Jarmusch’s claim in this low-fi masterpiece is that New Jersey is a land of poets. Three great poets of the 20th century (William Carlos Williams, Allen Ginsberg, and - YES - Bruce Springsteen) were born there. But the poets in this film are not generational dividers seeking enlightenment and new worlds; rather, they are poets of the everyday, accidental bards at the bar on the corner, tellers of mini-epics of local heroism and celebrity, regular Joes for a crowd of regulars.

Bruce Springsteen in Haddonfield, N.J., 1978 - photo by Frank Stefanko 

In Springsteen iconography, the New Jersey myth is one of cars and Interstates, of racing in the streets, taking a ride out of the badlands and into the promised land - essentially, of roaring the engine of an old convertible as far away as possible from small-town, in search for the great, big, old American Dream. (It bears mentioning that rarely in Springsteen world is that Dream actually found.) By contrast, in Paterson, the favourite means of transportation is a bus. This is incredibly apt for a film that posits that poetry is to be found in the little things that shine a light on our small lives. For what more mundane, ordinary thing is there than that great social leveller, that democratic, almost socialist form of collective transportation that is the bus?

I once missed a travel connection in New Jersey and spent two hours in Red Bank station waiting for the next coach to my final destination (Princeton). For a long time, I was the only white person in the waiting room. A group of African-American children played football in the parking lot; two Latino ladies who had obviously just clocked out from a cleaning shift in a five-star Manhattan hotel shared giggly gossip; an elderly Asian man fell asleep reading the local newspaper with his glasses on the tip of his nose; two Hasidic men carried a huge trunk full of hats and other samples, followed on the platform by two women with seven children in tow - boys with long side curls awaiting their Bar Mitzvahs. That waiting room was basically Donald Trump’s nightmare: a rich, colourful, loud, glorious picture of American multiculturalism. You'll see the same picture of America in Paterson. Over the course of those two hours I had the following conversation four times:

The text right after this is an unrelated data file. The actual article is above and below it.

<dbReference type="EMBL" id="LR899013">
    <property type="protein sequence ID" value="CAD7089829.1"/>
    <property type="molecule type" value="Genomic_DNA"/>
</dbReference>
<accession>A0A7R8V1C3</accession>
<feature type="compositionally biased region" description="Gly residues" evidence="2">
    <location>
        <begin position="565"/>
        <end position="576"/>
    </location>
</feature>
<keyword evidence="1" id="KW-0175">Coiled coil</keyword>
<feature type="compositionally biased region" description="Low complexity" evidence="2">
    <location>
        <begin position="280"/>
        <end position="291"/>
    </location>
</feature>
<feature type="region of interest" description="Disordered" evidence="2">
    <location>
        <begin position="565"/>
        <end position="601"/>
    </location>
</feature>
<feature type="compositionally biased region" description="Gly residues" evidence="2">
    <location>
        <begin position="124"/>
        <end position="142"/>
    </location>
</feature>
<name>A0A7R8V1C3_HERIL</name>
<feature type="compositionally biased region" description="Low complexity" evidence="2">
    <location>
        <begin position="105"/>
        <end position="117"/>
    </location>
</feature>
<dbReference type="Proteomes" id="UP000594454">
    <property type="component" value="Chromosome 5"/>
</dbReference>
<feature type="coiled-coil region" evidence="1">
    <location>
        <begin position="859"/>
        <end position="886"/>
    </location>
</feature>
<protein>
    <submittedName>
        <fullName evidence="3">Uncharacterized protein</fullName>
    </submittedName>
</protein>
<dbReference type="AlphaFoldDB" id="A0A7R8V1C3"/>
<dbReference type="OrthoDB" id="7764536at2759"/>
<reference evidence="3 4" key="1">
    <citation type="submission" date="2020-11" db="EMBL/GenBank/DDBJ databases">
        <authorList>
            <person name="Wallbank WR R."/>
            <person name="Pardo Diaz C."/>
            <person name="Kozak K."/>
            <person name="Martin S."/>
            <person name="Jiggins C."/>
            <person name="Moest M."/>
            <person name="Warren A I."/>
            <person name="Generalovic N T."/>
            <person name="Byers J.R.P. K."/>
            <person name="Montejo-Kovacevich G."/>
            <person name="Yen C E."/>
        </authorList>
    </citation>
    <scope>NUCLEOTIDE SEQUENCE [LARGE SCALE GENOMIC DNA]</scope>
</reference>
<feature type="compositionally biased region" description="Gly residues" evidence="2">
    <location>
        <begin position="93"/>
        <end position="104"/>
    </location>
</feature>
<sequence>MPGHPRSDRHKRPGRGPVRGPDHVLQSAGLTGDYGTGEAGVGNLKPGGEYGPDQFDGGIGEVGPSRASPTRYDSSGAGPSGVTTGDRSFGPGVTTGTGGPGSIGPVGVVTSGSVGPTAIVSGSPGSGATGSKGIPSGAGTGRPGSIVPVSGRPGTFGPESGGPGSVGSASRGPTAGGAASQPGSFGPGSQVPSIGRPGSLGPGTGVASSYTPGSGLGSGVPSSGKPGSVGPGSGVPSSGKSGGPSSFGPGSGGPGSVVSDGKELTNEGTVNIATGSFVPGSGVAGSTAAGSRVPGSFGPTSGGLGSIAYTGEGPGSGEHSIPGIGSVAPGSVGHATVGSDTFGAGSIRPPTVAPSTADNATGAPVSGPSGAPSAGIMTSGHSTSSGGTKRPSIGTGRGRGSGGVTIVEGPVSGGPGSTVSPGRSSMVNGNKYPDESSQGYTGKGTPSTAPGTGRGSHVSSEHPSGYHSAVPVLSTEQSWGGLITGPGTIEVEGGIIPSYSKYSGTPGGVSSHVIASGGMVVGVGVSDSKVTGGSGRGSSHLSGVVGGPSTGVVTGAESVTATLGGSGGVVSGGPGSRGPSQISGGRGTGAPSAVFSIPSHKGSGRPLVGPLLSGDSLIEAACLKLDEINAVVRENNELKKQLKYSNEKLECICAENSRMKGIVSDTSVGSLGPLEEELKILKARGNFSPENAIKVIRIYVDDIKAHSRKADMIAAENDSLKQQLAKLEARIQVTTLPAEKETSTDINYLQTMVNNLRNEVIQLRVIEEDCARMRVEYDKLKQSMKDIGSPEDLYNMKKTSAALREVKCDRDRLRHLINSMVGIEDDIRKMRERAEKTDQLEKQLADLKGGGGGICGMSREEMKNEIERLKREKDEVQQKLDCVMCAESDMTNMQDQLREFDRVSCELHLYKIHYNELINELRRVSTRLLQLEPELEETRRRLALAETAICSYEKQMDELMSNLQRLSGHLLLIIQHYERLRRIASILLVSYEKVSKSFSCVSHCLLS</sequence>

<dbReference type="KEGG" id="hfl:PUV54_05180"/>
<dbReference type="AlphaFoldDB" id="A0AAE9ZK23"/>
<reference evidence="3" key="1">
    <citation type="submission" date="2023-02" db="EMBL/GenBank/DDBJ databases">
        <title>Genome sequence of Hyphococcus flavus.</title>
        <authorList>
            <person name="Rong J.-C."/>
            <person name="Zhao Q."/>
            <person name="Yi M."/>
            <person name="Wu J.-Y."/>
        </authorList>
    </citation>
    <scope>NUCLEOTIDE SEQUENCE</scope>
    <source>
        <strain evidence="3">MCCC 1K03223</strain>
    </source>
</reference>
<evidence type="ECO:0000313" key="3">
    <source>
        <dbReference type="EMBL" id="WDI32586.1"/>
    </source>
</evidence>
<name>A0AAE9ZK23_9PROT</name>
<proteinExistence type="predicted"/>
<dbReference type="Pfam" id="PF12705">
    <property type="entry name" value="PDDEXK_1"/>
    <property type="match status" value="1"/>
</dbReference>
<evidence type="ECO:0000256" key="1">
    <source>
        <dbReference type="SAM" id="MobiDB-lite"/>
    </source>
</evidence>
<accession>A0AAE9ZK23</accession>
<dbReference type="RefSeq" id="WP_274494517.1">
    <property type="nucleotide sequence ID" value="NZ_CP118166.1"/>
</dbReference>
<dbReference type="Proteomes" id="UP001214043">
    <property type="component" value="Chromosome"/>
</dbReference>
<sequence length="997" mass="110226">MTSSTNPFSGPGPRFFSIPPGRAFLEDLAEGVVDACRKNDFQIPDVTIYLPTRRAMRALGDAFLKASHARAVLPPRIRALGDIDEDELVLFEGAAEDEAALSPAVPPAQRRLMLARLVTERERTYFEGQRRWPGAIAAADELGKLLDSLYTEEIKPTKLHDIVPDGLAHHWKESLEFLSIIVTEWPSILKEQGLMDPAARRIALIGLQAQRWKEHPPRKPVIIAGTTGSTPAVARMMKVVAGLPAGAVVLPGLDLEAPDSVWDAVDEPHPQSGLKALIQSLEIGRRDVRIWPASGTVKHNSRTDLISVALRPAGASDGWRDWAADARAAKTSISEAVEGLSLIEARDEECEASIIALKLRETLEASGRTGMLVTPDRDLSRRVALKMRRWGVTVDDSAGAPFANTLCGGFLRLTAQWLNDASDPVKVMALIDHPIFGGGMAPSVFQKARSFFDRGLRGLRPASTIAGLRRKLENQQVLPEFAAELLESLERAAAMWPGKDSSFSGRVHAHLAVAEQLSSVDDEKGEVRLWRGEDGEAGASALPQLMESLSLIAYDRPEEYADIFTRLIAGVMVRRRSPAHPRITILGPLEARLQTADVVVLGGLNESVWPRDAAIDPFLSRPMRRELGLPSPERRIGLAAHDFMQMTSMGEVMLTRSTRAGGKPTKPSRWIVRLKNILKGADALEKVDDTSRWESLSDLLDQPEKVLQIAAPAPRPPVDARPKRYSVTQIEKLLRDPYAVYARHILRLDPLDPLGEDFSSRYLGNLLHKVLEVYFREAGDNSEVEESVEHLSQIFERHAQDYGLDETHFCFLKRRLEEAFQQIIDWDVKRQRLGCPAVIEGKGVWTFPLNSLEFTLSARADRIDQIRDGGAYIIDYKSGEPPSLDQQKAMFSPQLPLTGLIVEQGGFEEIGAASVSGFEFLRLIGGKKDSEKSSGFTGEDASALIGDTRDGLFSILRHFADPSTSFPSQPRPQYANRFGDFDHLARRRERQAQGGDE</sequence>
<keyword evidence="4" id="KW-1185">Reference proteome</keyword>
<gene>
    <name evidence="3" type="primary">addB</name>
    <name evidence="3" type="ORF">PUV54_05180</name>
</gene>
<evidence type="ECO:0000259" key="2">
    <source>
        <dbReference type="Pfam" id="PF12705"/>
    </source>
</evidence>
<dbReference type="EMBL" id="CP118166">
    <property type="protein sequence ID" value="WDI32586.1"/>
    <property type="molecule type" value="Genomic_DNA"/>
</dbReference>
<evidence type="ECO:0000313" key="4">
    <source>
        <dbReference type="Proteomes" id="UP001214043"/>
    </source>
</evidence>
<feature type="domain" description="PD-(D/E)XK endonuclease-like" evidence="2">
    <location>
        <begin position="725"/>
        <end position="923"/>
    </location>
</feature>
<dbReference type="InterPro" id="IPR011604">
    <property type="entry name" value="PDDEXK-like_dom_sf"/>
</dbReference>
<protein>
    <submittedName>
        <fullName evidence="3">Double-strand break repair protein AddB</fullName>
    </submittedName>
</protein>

- Hey miss, are you I-talian?
- Yes, sir.
- I’m I-talian too! My family was from <insert name of remote village in Campania/Apulia/Calabria/Sicily> and they came over on the boat to be < delete as appropriate: factory workers/opera singers/restaurateurs> and I really like <pizza/fettuccine Alfredo/The Godfather>

The Sopranos, courtesy of HBO 

I don’t know how my jet-lagged face, clothes and baggage communicated so effectively that I have an Italian passport, but clearly Italians are big in New Jersey. Here is where the Irish and the Germans, the Dutch and the Jews gathered once New York became too industrial, too crowded and too expensive. But as you’ll know from The Sopranos, it is the Italians who really made Jersey their home. Amazingly, the way Jarmusch connects Paterson to Italy has nothing to do with stereotypical mafia, greasers and pork sausage tropes. He opts, once again, for the road not taken.

A portrait of the Italian national poet Dante Alighieri rests inside Paterson’s lunchbox, as means of inspiration. Paterson's girlfriend Laura (Golshifteh Farahani) loves Petrarch, and shares a name with the Italian inventor of the sonnet’s great love and muse. Both Dante and Petrarch are renowned poets of impossible love - love from a distance, love that moves the soul to such extent that God’s creation becomes intelligible in the eyes of the beloved. On the other hand, Paterson is a great love story between two people who adore each other’s quirks and encourage and support each other’s creativity and ambition, while firmly accepting their respective mediocrity. Everything they do together is profoundly human, far from the divine longings and cosmogony of Italian medieval poetry. And yet there is something so universal in the little things they do, the small town the call home, and the tiny details of their lives that makes Paterson a perfect song of innocence and experience, twinned together.

[Irene Musumeci, Curzon Head Office]

Paterson plays at Curzon Cinemas from Friday 21 November. With thanks to Soda Pictures.